by Joy Gipson
TRINIDAD — A reception was held for visiting author and artist Wang Ping on Sunday, March 13, at the Gallery Main, 130 E. Main Street in Trinidad. In addition to being an artist and author she is a photographer, poet, dancer, singer, and a professor of English at Macalester, an undergraduate liberal arts college in St. Paul, Minnesota.
Wang was born in Shanghai, China and came to the United States in 1986. She is founder and director of the Kinship of Rivers project that builds a sense of kinship among the people who live along the Mississippi river and the Yangtze river in China, through exchanging gifts of art, poetry, stories, music and food. She paddles along the Mississippi River and its tributaries, giving poetry and art workshops among the river communities, focusing on making thousands of prayer flags as peace ambassador’s between the Mississippi and Yangtze river people.
In her many travels, she encourages people to decorate the prayer flags that she plans to take to Mt. Everest in May 2016, where she will leave them hanging in the open with thousands of prayer flags from all over the world. Wang has collected over 3000 flags created by people from the ages of 6 weeks to 96 years. The mother of the infant imprinted her child’s footprint on a flag. Inmates of a women’s prison in Lima, Peru have contributed flags to Wang’s collection.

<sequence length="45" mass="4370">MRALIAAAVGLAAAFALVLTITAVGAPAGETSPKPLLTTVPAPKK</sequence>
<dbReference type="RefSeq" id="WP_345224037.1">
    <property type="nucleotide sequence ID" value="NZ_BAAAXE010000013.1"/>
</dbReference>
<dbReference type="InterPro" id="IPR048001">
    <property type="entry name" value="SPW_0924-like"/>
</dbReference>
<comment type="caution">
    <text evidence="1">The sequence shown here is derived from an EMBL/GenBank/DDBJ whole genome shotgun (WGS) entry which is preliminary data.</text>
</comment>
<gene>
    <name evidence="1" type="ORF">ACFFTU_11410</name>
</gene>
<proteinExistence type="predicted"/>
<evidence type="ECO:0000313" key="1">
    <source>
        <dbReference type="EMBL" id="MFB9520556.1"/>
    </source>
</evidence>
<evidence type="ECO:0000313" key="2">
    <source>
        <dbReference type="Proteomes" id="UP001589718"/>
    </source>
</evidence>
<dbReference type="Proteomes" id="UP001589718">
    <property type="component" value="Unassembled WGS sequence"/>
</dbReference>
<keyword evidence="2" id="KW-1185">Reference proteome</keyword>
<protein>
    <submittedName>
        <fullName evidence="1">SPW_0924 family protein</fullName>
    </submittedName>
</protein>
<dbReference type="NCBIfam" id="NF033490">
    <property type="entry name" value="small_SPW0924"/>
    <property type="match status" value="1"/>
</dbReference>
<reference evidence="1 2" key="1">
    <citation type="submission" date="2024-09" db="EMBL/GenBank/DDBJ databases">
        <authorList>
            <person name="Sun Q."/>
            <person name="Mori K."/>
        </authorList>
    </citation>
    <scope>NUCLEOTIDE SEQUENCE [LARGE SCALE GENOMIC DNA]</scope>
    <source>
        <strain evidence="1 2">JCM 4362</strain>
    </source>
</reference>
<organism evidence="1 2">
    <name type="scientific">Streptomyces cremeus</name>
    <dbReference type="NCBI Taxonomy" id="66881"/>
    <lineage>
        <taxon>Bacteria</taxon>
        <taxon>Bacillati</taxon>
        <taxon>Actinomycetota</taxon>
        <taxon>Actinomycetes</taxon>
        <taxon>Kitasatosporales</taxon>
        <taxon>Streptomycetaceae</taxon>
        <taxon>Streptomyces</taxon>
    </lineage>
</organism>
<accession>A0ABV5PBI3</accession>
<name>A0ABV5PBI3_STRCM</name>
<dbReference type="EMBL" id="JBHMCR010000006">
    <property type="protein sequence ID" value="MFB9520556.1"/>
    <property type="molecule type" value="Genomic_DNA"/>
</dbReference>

Prayer flags are a colorful rectangle of cloth decorated with symbols and prayers for peace, compassion and healing of our peoples, countries and the planet Earth. They are mounted on a long rope and strung out in open spaces where the wind can carry the prayers to the Higher Powers of the Universe. The flags are considered sacred and treated with respect.
Some of Ping’s publications are, “Life of Miracles,” a memoir of the Mississippi and Yangtze rivers (forthcoming), a book of poetry, “Ten Thousand Waves,” “The Last Communist Virgin,” a book of stories that won the 2008 Minnesota Book Award and Asian American Studies Award, and “Aching for Beauty: Foot Binding in China” that won the Eugene Kayden Award for Best Book in Humanities.